• Bricke, John, 1988. “Hume on Freedom to Act and Personal Evaluation”, History of Philosophy Quarterly, 5: 141–56. (Scholar)
  • –––, 2011. “Hume on Liberty and Necessity”, in E.S. Radcliffe (ed.), A Companion to Hume, Oxford: Blackwell. (Scholar)
  • Buckle, Stephen, 2001. Hume’s Enlightenment Tract: The Unity and Purpose of An Enquiry Concerning Human Understanding, Oxford: Clarendon; Section 8 [Of Liberty and Necessity]. (Scholar)
  • Campbell, C.A., 1951. “Is ‘Freewill’ a Pseudo-Problem?”, Mind, 60: 446–65; reprinted in Berofsky (ed.) 1966, pp. 112–35. (Scholar)
  • Clarke, Samuel, 1704. A Demonstration of the Being and Attributes of God And Other Writings, E. Vailati (ed.), Cambridge: Cambridge University Press, 1998. (Scholar)
  • Collins, Anthony, 1717. A Philosophical Inquiry Concerning Human Liberty; reprinted in J. O’Higgins (ed.), Determinism and Freewill, The Hague: Nijhoff, 1976. (Scholar)
  • Davidson, Donald, 1963. “Actions, Reasons, and Causes”, reprinted in Davidson 1980, pp. 3–19. (Scholar)
  • –––, 1973. “Freedom to Act”, reprinted in Davidson 1980, pp. 63–81. (Scholar)
  • –––, 1980. Actions and Events, Oxford: Clarendon Press. (Scholar)
  • Dennett, Daniel, 1984. Elbow Room: The Varieties of Free Will Worth Wanting, Oxford: Clarendon Press. (Scholar)
  • Fields, Lloyd, 1988. “Hume on Responsibility”, Hume Studies, 14: 161–75. (Scholar)
  • Flew, Antony, 1961. Hume’s Philosophy of Belief, London: Routledge & Kegan Paul. (Scholar)
  • –––, 1984. “Paul Russell on Hume’s ‘Reconciling Project’”, Mind, 93: 587–88. (Scholar)
  • –––, 1986. David Hume: Philosopher of Moral Science, Oxford: Blackwell, Chapter 8 [Necessity, Liberty and the Possibility of Moral Science]. (Scholar)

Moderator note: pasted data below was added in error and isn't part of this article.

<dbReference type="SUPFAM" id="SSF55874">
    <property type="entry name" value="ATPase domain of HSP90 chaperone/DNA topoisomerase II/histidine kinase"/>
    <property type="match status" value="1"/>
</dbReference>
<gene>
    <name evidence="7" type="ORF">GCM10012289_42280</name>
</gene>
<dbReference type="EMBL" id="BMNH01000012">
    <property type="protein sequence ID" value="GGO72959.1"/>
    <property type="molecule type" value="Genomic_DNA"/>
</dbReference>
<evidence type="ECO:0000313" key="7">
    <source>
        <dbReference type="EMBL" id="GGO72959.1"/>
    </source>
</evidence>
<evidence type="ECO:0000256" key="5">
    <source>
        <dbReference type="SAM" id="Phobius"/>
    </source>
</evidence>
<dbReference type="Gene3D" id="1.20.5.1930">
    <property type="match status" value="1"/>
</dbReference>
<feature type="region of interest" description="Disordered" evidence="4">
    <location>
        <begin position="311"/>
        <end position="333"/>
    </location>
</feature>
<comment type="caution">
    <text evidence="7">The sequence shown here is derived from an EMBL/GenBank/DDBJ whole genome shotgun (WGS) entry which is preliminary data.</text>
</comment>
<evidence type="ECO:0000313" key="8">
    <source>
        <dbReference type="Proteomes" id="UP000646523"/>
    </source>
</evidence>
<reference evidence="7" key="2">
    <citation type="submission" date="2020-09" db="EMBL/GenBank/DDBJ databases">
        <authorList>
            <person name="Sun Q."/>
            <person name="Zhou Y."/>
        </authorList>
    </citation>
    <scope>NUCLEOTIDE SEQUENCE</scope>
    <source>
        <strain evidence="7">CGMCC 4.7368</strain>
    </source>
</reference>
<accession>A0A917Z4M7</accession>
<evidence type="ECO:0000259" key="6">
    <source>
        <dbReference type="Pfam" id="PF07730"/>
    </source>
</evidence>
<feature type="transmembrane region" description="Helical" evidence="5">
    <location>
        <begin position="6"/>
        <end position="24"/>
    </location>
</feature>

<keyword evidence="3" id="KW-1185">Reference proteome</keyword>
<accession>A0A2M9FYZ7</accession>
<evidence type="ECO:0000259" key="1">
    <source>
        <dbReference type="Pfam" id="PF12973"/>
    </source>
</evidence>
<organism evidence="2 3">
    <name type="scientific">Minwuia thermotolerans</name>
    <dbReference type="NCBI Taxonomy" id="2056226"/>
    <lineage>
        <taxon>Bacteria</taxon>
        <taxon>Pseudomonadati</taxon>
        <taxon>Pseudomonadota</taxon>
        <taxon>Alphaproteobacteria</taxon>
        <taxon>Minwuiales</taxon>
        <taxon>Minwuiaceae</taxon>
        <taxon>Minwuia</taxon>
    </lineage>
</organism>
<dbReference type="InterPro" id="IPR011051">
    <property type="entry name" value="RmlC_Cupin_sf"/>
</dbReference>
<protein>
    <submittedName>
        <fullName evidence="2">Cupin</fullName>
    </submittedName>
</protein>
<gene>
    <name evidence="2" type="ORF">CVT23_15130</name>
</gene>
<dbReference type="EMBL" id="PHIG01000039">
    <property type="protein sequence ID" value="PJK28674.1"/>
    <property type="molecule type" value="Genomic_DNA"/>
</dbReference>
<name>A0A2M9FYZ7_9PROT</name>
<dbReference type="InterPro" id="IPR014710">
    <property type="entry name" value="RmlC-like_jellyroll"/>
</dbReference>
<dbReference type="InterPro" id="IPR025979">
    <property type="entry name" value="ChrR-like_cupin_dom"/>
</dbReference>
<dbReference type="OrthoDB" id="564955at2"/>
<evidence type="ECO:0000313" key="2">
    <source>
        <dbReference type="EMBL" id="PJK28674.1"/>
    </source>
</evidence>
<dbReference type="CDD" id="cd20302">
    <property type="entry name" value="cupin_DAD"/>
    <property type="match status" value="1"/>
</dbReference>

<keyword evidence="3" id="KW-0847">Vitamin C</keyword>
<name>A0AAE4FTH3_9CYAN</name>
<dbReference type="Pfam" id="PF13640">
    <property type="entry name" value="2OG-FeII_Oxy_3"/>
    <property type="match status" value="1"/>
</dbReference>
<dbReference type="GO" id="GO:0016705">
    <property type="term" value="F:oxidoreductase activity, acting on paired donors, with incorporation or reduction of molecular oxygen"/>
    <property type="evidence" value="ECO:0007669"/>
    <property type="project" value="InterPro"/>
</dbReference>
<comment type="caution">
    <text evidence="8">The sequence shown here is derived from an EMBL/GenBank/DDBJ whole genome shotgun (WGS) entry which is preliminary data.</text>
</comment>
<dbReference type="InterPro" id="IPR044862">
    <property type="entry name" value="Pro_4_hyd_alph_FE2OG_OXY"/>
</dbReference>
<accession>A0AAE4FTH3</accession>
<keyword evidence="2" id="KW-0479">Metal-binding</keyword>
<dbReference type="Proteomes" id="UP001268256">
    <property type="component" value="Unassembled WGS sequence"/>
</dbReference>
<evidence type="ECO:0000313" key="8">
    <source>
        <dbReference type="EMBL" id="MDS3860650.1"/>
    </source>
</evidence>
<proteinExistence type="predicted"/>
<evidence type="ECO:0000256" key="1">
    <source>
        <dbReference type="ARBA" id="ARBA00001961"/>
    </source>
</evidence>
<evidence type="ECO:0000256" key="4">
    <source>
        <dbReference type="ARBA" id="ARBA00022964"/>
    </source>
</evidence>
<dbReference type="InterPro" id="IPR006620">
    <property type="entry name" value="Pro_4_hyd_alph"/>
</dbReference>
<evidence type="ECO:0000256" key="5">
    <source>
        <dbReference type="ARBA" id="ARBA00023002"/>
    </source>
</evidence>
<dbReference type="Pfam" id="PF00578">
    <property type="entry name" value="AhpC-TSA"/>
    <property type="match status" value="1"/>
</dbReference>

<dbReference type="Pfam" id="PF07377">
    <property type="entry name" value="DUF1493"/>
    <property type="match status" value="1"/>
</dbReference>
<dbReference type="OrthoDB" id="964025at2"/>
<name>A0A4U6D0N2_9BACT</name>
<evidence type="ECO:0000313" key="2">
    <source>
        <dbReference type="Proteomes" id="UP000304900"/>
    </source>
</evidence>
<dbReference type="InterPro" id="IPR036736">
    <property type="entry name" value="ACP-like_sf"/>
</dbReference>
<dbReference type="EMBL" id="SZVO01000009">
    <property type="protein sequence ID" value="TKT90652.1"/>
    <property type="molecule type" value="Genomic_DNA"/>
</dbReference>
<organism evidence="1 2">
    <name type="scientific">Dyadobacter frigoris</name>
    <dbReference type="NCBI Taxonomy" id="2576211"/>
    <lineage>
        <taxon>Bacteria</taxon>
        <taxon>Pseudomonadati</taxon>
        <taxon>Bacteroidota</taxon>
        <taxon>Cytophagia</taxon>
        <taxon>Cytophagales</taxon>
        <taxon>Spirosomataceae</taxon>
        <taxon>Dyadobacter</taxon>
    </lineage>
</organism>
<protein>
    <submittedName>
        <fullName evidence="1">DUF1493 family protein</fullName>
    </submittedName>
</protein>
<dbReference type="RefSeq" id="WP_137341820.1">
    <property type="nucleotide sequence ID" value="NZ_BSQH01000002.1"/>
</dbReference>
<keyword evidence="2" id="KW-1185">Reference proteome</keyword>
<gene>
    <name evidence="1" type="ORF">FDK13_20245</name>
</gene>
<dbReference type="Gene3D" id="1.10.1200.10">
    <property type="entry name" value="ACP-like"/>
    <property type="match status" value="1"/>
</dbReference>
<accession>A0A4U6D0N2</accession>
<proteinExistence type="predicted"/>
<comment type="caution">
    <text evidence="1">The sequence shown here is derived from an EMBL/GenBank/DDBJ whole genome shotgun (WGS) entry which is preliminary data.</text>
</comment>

• Frankfurt, Harry, 1971. “Freedom of the Will and the Concept of a Person”, reprinted in G. Watson (ed.), Free Will, Oxford: Oxford University Press, 1982, pp. 81–95. (Scholar)
  • Garrett, Don, 1997. Cognition and Commitment in Hume’s Philosophy, Oxford: Oxford University Press, Chapter 6 [Liberty and Necessity]. (Scholar)
  • Harris, James, 2005. Of Liberty and Necessity: The Free Will Debate in Eighteenth-Century British Philosophy, Oxford: Clarendon. (Scholar)
  • –––, 2012. “Free Will”, in A. Bailey & D. O’Brien (eds.), The Continuum Companion to Hume, London & New York: Continuum. (Scholar)
  • Hobbes, Thomas, 1650. The Elements of Law, F. Tonnies (ed.), Cambridge: Cambridge University Press, 1928. (Scholar)
  • –––, 1651. Leviathan, R. Tuck (ed.), Cambridge: Cambridge University Press, 1991. (Scholar)
  • –––, 1654. Of Liberty and Necessity, selections reprinted in D.D. Raphael (ed.), British Moralists: 1650–1800 (Volume 1), Oxford: Clarendon Press, 1969, pp. 61–70. (Scholar)
  • Kane, Robert, 2005. A Contemporary Introduction to Free Will, Oxford and New York: Oxford University Press. (Scholar)
  • Kemp Smith, Norman, 1941. The Philosophy of David Hume, London: MacMillan, Chapter 20. (Scholar)
  • Locke, John, 1689 [1700]. An Essay Concerning Human Understanding, 4th edition, P. Nidditch (ed.), Oxford: Clarendon Press, 1975.
  • Mackie, J.L., 1977. Ethics: Inventing right and Wrong, Harmondsworth, Middlesex: Penguin. (Scholar)
  • McKenna, Michael, 2004. “Compatibilism”, The Stanford Encyclopedia of Philosophy (Summer 2004 Edition), Edward N. Zalta (ed.), URL = <Compatibilism/">>. (Scholar)
  • Millican, Peter, 2010. “Hume’s Determinism”, Canadian Journal of Philosophy. 40.4: 611–642. (Scholar)
  • Penelhum, Terence, 1975. Hume, London: Macmillan, Chapter 6: The Will. (Scholar)
  • –––, 1993. “Hume’s Moral Psychology”, in The Cambridge Companion to Hume, D.F. Norton (ed.), Cambridge: Cambridge University Press, 1992; reprinted in Penelhum 2000. (Scholar)
  • –––, 1998. “Critical Notice of Paul Russell, Freedom and Moral Sentiment”, Canadian Journal of Philosophy, 28: 81–94. (Scholar)